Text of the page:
In the previous article, we have talked about English proficiency in Thailand and tips & tricks to navigate the country without speaking Thai. However, the best way to enjoy Thailand (especially if you are looking to stay long-term) is to learn the Thai language.
Like many languages, whether a language is easy to learn depends a lot on how similar the language is to your mother tongue. We will explore more about Thai written language and spoken Thai in this article.
Table of Contents
Written language and alphabets
Thai language alphabet has 44 consonants and 32 vowels (out of which only 28 are still used today). This is almost twice the amount of Latin counterparts. Approximately 70 million people in Thailand use the Thai language alphabet. It is unique and nowhere else in the world uses this alphabet. You can find the full list of Thai alphabet and its pronunciation here.
Thai is a phonetic language. So, you can look at the Thai written language and will be able to pronounce it directly. The difficulty comes with being able to produce accurate tones and pronunciation. Inaccurate pronunciation and tones can distort the meaning of the words.
Is Thai a tonal language?
Yes, Thai language has 5 tones.
If you have learnt languages like Mandarin (4 tones) or Cantonese (9 tones), you will understand the added complication of learning tonal languages. The same word pronounced with different tones can imply completely different things.
For most cases, there are marks in the Thai writing that indicate tones (similar to what you see in Chinese pinyin).
Learn Thai language: the difficulty
Difficulty of learning a new language can vary for everyone. One key determining factor is how different is the language from your mother tongue?
Compared to English, Thai language has simpler grammar and sentence rules. Structuring a basic sentence in Thai would be manageable for English speakers (with a minor exception of adjective placement).
For example, saying “I want to go to the Airport” in Thai would follow the exact same sentence structure as English.
The challenge with Thai language lies heavily in its tones and pronunciations. This is especially true for people who have not learnt tonal languages before.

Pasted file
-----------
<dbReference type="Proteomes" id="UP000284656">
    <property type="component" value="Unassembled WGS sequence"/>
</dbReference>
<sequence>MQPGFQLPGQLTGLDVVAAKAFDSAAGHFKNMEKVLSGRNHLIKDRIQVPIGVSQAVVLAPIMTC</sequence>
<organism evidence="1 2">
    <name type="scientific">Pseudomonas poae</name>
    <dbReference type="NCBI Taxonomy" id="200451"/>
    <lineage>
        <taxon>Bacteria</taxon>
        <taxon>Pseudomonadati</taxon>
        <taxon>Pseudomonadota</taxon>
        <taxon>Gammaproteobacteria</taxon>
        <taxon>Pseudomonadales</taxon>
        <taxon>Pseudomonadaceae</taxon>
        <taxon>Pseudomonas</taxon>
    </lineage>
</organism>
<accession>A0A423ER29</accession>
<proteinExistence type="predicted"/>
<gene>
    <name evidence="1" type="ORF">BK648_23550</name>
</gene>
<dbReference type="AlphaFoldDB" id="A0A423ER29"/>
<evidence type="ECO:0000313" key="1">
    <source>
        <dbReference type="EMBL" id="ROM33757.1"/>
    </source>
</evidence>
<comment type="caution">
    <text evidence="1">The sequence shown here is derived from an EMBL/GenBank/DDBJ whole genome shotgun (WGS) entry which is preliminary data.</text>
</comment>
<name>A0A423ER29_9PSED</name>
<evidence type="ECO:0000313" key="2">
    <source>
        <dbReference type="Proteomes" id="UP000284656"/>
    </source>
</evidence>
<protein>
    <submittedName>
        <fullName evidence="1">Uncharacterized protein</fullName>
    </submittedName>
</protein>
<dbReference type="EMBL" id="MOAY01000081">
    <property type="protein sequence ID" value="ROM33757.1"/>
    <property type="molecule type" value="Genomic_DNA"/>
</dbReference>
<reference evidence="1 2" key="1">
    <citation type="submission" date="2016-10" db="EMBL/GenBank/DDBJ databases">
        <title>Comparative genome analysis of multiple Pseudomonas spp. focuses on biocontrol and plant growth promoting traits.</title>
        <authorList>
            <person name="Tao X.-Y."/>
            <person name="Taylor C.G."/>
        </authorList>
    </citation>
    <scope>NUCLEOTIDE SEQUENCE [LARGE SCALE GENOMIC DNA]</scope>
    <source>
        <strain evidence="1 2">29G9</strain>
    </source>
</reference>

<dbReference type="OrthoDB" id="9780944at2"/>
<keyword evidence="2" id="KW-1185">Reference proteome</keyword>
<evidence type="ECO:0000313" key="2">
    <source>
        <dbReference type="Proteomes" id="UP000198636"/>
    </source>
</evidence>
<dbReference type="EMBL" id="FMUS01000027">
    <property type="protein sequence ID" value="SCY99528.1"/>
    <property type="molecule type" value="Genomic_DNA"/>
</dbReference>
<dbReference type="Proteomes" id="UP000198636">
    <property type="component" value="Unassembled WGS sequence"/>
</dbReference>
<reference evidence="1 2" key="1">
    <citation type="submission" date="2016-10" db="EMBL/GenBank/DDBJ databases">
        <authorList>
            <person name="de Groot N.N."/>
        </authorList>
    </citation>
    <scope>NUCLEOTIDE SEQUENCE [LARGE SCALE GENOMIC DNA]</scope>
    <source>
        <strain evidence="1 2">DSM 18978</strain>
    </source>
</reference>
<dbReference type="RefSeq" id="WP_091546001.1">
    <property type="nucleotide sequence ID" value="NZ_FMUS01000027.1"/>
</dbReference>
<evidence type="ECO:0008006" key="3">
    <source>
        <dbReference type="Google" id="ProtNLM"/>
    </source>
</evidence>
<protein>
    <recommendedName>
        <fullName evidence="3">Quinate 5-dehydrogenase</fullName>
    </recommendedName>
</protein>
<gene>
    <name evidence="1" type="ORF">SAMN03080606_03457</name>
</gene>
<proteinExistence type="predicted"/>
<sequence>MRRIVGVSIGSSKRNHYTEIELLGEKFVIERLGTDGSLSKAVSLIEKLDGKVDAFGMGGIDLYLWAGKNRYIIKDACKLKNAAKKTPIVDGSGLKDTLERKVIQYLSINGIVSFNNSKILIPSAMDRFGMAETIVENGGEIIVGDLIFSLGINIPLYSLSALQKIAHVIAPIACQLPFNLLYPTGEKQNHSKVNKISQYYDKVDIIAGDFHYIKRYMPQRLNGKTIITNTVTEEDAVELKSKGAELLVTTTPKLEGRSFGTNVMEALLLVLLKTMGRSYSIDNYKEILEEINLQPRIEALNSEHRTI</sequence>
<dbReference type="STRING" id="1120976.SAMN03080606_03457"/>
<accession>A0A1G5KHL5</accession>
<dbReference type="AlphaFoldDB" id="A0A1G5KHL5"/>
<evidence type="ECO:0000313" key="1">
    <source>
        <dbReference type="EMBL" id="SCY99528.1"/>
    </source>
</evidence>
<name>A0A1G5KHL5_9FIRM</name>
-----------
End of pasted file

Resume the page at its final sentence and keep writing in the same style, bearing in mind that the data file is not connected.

The learning curve of Thai language
Just like many languages, picking up basic Thais can be done without much difficulty. And this is especially true if you are living in Thailand. You can get used to holding basic daily conversations. For example, you’ll be able to converse with local shopkeepers, taxi drivers, etc.
However, the learning curve starts to kick in when you have to strive for language accuracy or the correct nuances. It also gets harder when you try to switch from casual language to more formal one. Formal Thai is used in work setting, business meetings, official communications or in legal documentations.
The Foreign Language Training of the United States categorizes Thai language as “difficult language to learn”. This implies it would require approximately 44 weeks for learners to reach professional working proficiency.
Should you learn the language?
We strongly believe that learning Thai language would make your experience in Thailand a lot more enjoyable. Picking up Thai language while staying in Thailand could be fun and rewarding. You can start experiencing Thailand like a local and this will allow you to see Thailand from a different angle.
However, due to the fact that Thai language has a unique alphabet and tones, you will need patience in mastering the language. This might be a challenge that you want to take up if you are looking to stay in Thailand for a long term.
Learn more about Thailand through our other posts: